Thank you all so much for your advice! I can't tell you how much I appreciate it! I've not had chance to talk to him much this week but we have a wedding this weekend and will have time together with no dd so will see how that goes and prob talk then or day after so as not to ruin the day. Fingers crossed he's willing to help himself. If not then there isn't much I can do but as I've said I'm not willing to give up just yet. Thank you all again. You've been great grin xx

Havea0 Wed 11-Sep-13 16:22:49

Oh, and the friend dying.

Havea0 Wed 11-Sep-13 16:16:42

Good post Lilly.

If he wont go to see the GP, you can. And, in your case, I would tell the GP about the weed.

www.nhs.uk/chq/Pages/speaking-to-gp-about-someone-elses-health.aspx?CategoryID=68&SubCategoryID=158

LillyGoLightly Wed 11-Sep-13 16:03:49

EveesMummy:

Since you are not ready to throw in the towel just yet and leave then I think I can offer some suggestions:

In your original post you mentioned that you watch Dora and mostly play with her until she goes to bed. You say that he finds this boring and as such does not really look forward to this time spent with your DD. If that is how he feels there is little you can do to make him feel otherwise, however I think there are things you might try to make him feel as though its less of a burden for him.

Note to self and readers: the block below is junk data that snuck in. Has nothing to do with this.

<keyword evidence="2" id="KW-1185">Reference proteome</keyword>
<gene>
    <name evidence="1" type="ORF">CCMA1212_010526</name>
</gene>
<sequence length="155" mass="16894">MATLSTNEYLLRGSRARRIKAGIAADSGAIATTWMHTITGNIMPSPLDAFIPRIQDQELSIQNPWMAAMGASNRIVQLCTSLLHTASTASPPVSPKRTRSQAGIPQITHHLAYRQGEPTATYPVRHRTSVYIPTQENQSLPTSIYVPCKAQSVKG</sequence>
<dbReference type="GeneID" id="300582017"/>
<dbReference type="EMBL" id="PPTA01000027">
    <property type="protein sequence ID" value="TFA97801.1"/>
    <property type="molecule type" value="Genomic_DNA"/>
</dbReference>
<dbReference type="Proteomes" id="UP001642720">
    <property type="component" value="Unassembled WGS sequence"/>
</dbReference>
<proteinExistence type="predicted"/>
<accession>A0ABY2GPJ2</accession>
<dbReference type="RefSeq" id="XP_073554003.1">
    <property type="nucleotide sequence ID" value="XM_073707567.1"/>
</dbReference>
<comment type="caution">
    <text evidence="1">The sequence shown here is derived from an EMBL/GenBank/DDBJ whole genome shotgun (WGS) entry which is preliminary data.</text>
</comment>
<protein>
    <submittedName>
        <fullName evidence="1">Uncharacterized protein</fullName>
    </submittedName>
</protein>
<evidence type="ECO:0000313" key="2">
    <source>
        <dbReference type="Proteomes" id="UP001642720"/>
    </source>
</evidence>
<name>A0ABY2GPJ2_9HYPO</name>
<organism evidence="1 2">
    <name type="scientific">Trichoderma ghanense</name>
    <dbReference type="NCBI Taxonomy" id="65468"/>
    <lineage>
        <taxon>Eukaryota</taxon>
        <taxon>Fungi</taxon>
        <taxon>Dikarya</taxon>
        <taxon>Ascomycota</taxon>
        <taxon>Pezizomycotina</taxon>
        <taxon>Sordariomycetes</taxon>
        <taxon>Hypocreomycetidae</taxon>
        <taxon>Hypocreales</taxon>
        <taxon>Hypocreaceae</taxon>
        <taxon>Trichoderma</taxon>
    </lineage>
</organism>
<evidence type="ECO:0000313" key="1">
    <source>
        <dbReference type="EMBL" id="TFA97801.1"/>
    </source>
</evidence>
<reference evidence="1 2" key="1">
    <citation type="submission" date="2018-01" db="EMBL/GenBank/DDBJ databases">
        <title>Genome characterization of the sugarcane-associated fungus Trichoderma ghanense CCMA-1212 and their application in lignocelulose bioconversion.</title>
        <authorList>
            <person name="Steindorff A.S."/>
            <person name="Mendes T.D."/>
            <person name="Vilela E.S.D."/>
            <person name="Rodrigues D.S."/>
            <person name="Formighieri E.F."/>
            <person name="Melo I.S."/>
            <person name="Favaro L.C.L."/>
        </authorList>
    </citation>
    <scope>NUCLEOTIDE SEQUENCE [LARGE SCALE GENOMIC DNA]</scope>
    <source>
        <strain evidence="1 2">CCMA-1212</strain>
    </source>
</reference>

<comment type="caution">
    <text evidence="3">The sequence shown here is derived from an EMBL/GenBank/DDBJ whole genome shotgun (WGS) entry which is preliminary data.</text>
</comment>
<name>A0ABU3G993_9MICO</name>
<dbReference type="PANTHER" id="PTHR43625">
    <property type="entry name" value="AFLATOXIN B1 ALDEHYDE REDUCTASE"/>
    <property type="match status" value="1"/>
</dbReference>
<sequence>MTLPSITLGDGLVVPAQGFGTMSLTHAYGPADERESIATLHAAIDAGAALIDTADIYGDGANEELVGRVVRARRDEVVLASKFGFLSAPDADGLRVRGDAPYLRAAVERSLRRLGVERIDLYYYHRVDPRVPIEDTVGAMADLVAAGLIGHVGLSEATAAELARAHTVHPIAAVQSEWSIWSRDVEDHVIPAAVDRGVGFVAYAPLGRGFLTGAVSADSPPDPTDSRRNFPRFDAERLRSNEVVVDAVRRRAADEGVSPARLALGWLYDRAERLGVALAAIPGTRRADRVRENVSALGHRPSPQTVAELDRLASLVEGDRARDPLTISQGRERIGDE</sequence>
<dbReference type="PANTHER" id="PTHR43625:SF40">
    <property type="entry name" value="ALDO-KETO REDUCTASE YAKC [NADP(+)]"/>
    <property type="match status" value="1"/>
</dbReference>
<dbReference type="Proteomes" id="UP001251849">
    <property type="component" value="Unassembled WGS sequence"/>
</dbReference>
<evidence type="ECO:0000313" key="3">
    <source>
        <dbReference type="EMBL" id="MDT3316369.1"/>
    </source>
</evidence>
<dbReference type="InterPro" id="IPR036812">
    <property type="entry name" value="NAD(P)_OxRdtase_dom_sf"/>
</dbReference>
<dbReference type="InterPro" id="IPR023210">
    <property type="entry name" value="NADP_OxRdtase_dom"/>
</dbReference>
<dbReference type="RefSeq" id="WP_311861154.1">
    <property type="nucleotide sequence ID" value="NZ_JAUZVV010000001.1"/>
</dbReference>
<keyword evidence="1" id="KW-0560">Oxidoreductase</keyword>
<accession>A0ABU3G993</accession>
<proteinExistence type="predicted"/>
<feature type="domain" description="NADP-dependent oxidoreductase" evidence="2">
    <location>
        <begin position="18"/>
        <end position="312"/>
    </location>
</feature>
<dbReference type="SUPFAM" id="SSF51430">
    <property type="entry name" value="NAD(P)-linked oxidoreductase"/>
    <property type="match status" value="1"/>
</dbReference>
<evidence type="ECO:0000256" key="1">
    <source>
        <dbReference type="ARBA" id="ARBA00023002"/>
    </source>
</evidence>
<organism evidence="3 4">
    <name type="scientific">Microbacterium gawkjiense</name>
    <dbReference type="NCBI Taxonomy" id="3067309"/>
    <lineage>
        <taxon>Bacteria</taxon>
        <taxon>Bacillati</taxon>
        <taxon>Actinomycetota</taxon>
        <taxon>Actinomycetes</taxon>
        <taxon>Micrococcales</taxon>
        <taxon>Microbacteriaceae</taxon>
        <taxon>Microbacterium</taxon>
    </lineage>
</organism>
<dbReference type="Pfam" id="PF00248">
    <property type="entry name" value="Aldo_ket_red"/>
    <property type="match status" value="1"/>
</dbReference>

Please do get me wrong, as I am not condoning his way but this is the only useful thing I can think to suggest. Also if this doesn't improve things then I do seriously think you need to consider your relationship very carefully and its impact on your daughter in later life.

Suggestion: if small doses of his daughter are all he can seem to handle then do all you can to make those times as fun and as best for all of you as a family. Try and find something that he likes..a hobby or whatever than you can maybe make child friendly. For instance my DH loves golf, so I went and got a little set of golf clubs for my girls and now he regularly spends time coaching them in the back garden with our driving nets. Its a lovely thing for them to do together, he loves it because its something he enjoys anyway and the girls love learning and spending the time with him and it has helped forge a closer bond between them.

Secondly I don't know how your evenings as a family are structured but maybe you want to consider doing things a little differently a couple of nights a week...so maybe on tue & wed have say only half an hour of Dora or whatever it is your child likes to watch (my youngest loves bed time hour with in the night garden) and then after sit with a book with your daughter or an activity and allow him to watch some more adult orientated tv (obv nothing inappropriate) while you play with your little one. I know you may feel like your giving your daughter less and its more demanding on you, but I would hope that perhaps once he feels the pressure is off him, he may choose to engage with your DD of his own accord, as its not something he has to do, but it something he chooses to do instead.